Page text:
A march for children with Nobel Peace Prize winner and child rights activist Kailash Satyarthi

Apart from meeting children and organisations in the field of child protection, Satyarthi will meet with Chief Minister Pinarayi Vijayan to highlight the problems faced in dealing with child abuse cas

Published: 10th September 2017 11:11 PM  |   Last Updated: 11th September 2017 09:19 AM   |  A+A-

By Express News Service

THIRUVANANTHAPURAM: Child welfare organisations in the capital are looking forward to a special visit on Tuesday. Nobel Peace Prize winner and child rights activist Kailash Satyarthi is scheduled to visit the capital as part of his national campaign to protect children from abuse. Apart from meeting children and organisations in the field of child protection, Satyarthi will meet with Chief Minister Pinarayi Vijayan to highlight the problems faced in dealing with child abuse cases.

Child Protect Team (CPT), a voluntary organisation with considerable membership in the district, is playing a key role with Satyarthi Children’s Foundation during the Nobel laureate’s march in the state. They will be part of a rally led by Student Police Cadets from Manaveeyam Road to Tagore Theatre on September 12 at 11 am.

How CPT was set up
“We would see children loitering alone on the streets or with nomadic people seeking alms. Not many bother to check on their plight. CPT makes an effort to ensure these children are alright,” said Shantakumar, the vice-president of CPT and a journalist.

The organisation was founded in January when C K Nazar, a Kanhangad native, watched a video of a child in distress in a WhatsApp forward. Since then the group has been involved in tracking missing children, studying cases of physical and mental abuse, alerting authorities on the activities of child traffickers and counselling drug addicts.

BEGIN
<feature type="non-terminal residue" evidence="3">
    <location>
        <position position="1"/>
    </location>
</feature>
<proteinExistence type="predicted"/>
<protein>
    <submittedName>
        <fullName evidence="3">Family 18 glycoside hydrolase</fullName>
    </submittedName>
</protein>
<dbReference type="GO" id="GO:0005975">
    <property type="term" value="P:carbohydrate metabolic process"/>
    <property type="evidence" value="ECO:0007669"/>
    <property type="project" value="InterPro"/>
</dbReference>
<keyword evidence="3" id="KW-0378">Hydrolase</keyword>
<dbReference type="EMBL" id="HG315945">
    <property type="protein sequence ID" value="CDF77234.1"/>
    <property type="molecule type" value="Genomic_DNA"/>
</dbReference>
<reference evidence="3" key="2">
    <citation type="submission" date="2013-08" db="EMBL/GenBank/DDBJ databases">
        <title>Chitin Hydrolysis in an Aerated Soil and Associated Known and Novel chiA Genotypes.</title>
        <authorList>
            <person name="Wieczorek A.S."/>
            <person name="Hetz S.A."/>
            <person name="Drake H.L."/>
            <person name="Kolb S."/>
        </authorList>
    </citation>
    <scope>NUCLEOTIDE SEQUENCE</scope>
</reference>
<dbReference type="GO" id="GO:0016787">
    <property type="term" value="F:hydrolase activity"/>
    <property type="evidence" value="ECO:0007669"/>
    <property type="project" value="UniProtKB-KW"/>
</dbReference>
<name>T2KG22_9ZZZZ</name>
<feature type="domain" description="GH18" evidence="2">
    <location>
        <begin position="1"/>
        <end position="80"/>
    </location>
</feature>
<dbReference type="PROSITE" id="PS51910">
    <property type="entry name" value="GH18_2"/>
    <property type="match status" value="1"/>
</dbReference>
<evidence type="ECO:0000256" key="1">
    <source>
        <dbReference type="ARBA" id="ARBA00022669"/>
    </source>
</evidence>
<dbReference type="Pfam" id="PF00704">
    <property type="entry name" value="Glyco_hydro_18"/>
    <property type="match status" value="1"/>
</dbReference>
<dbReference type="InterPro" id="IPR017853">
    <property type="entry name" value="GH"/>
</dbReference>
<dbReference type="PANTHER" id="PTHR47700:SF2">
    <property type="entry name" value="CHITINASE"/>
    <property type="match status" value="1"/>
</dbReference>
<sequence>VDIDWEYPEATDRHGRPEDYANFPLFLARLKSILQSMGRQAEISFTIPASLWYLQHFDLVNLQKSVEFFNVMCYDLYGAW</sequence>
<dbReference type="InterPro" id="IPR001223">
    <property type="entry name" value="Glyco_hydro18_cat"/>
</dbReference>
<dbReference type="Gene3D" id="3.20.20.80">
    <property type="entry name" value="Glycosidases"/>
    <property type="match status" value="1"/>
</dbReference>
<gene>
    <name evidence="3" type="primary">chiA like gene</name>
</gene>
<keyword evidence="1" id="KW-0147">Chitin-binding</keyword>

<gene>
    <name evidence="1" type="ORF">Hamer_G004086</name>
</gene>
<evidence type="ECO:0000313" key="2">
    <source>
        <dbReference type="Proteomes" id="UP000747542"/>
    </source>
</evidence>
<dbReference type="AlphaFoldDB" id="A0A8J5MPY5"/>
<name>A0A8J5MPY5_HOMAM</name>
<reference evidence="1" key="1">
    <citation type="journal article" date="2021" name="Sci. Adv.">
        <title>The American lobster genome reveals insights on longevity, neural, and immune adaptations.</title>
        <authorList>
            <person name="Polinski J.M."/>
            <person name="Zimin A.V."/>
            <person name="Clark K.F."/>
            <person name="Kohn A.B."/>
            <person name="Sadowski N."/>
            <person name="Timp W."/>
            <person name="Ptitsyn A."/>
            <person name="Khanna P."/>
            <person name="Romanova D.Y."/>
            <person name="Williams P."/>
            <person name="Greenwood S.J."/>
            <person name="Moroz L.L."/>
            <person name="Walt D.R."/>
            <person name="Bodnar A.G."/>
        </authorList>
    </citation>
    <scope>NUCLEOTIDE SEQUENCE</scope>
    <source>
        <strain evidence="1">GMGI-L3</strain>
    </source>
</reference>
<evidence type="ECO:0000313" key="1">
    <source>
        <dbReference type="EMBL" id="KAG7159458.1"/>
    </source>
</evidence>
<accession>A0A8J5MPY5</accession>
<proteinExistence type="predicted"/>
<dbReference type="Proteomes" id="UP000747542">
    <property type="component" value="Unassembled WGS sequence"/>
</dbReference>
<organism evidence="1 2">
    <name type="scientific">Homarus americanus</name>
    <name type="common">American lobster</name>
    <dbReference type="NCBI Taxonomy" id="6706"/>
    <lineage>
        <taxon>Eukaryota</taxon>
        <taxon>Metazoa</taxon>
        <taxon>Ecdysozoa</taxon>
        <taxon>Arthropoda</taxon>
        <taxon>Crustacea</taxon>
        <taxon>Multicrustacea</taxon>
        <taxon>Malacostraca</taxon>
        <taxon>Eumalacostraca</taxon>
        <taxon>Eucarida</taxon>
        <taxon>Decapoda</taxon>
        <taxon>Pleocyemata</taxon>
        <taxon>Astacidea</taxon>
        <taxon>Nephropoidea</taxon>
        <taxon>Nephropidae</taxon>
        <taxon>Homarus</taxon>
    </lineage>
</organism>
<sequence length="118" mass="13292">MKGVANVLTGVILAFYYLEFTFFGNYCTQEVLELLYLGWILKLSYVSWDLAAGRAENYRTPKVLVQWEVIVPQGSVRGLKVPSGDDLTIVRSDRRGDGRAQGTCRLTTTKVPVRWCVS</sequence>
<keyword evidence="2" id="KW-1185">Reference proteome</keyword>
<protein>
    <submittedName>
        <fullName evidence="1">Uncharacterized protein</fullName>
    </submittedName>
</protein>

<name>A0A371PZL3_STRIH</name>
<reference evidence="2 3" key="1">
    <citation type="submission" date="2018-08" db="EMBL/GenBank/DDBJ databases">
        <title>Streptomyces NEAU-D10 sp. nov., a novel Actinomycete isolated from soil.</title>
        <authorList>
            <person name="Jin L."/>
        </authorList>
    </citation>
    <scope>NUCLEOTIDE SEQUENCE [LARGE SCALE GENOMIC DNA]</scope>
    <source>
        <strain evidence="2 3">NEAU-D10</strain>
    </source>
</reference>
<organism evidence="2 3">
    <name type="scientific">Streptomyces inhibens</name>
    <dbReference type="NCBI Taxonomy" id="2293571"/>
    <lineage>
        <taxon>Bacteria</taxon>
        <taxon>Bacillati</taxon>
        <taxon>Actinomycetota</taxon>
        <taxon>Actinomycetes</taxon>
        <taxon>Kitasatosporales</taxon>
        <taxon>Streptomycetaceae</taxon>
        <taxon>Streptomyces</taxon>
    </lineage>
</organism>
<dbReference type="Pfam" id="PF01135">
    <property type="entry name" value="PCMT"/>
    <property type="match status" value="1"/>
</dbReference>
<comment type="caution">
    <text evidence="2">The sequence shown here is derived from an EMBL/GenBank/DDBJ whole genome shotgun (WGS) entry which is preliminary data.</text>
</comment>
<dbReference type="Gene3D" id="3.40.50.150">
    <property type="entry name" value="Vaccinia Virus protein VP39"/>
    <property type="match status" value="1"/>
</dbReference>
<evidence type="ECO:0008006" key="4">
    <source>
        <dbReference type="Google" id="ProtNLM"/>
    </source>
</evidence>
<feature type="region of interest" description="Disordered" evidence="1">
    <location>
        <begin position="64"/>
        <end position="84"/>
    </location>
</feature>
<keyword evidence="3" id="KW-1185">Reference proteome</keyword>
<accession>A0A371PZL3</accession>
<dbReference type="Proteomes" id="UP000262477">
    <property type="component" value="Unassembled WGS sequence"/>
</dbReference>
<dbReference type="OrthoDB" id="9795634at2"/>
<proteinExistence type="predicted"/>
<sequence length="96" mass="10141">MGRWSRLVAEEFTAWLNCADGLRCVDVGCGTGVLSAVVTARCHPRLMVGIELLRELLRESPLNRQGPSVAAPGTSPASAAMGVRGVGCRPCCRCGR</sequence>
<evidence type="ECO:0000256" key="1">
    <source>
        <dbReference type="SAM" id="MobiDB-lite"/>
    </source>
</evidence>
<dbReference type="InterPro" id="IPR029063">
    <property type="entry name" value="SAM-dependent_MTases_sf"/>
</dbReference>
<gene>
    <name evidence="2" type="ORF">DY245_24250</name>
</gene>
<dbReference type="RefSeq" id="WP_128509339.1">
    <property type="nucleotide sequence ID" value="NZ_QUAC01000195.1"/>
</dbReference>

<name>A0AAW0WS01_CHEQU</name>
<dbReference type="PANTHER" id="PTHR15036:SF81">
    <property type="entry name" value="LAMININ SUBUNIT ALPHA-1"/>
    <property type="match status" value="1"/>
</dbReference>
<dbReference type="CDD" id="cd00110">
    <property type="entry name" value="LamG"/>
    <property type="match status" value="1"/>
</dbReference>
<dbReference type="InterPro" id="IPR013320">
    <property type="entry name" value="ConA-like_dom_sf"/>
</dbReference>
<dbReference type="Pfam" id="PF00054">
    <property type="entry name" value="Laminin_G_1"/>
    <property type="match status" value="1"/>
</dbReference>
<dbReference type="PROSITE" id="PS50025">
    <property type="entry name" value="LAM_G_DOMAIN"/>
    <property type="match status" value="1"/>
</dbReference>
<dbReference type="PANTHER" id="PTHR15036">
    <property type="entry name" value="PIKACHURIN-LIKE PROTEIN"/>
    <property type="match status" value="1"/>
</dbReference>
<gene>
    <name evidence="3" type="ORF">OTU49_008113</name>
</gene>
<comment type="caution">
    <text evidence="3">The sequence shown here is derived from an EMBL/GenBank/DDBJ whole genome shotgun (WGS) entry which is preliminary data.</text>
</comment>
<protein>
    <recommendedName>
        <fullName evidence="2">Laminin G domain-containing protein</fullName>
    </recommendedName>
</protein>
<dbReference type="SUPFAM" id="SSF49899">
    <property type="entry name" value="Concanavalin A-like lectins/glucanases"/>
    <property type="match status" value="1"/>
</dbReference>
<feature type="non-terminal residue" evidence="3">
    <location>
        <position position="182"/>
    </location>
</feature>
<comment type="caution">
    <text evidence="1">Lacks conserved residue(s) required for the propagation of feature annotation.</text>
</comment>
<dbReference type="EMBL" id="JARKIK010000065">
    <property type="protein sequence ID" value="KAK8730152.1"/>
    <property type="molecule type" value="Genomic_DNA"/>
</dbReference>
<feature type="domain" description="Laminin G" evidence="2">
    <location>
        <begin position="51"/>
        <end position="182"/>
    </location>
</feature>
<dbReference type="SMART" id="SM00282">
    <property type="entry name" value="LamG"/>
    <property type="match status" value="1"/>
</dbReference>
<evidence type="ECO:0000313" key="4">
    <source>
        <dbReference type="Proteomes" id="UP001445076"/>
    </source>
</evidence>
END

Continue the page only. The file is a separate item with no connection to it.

In Thiruvananthapuram, the group has also intervened in the fight for justice in the case of alleged medical negligence leading to the death of four-month-old Rudra in July 2016. “From the beginning, we provided support to Rudra’s parents in their fight for justice though there were pressures from all corners to withdraw our support,” said Shantakumar.

The growth
In the last nine months, CPT has grown into an organisation with around 500 active members who coordinate activities via WhatsApp. There are around 85 WhatsApp groups, belonging to CPT, followed by around 20,000 people in the state and abroad. The organisation also has a separate wing in the Middle East.

It keeps a tab on missing children and volunteers, including police officers, who take a lead in tracking them. Though so far the group has managed to trace 117 children, it is only the tip of the iceberg, considering the number of children missing in the country every year, a fact Satyarthi will highlight in his march.

The efforts of CPT is not limited to offline abuse cases. It has rescued two children - in Ernakulam and Wayanad - who were found taking the Blue Whale Challenge, a dreaded online game prompting the player to commit suicide as the ultimate dare.

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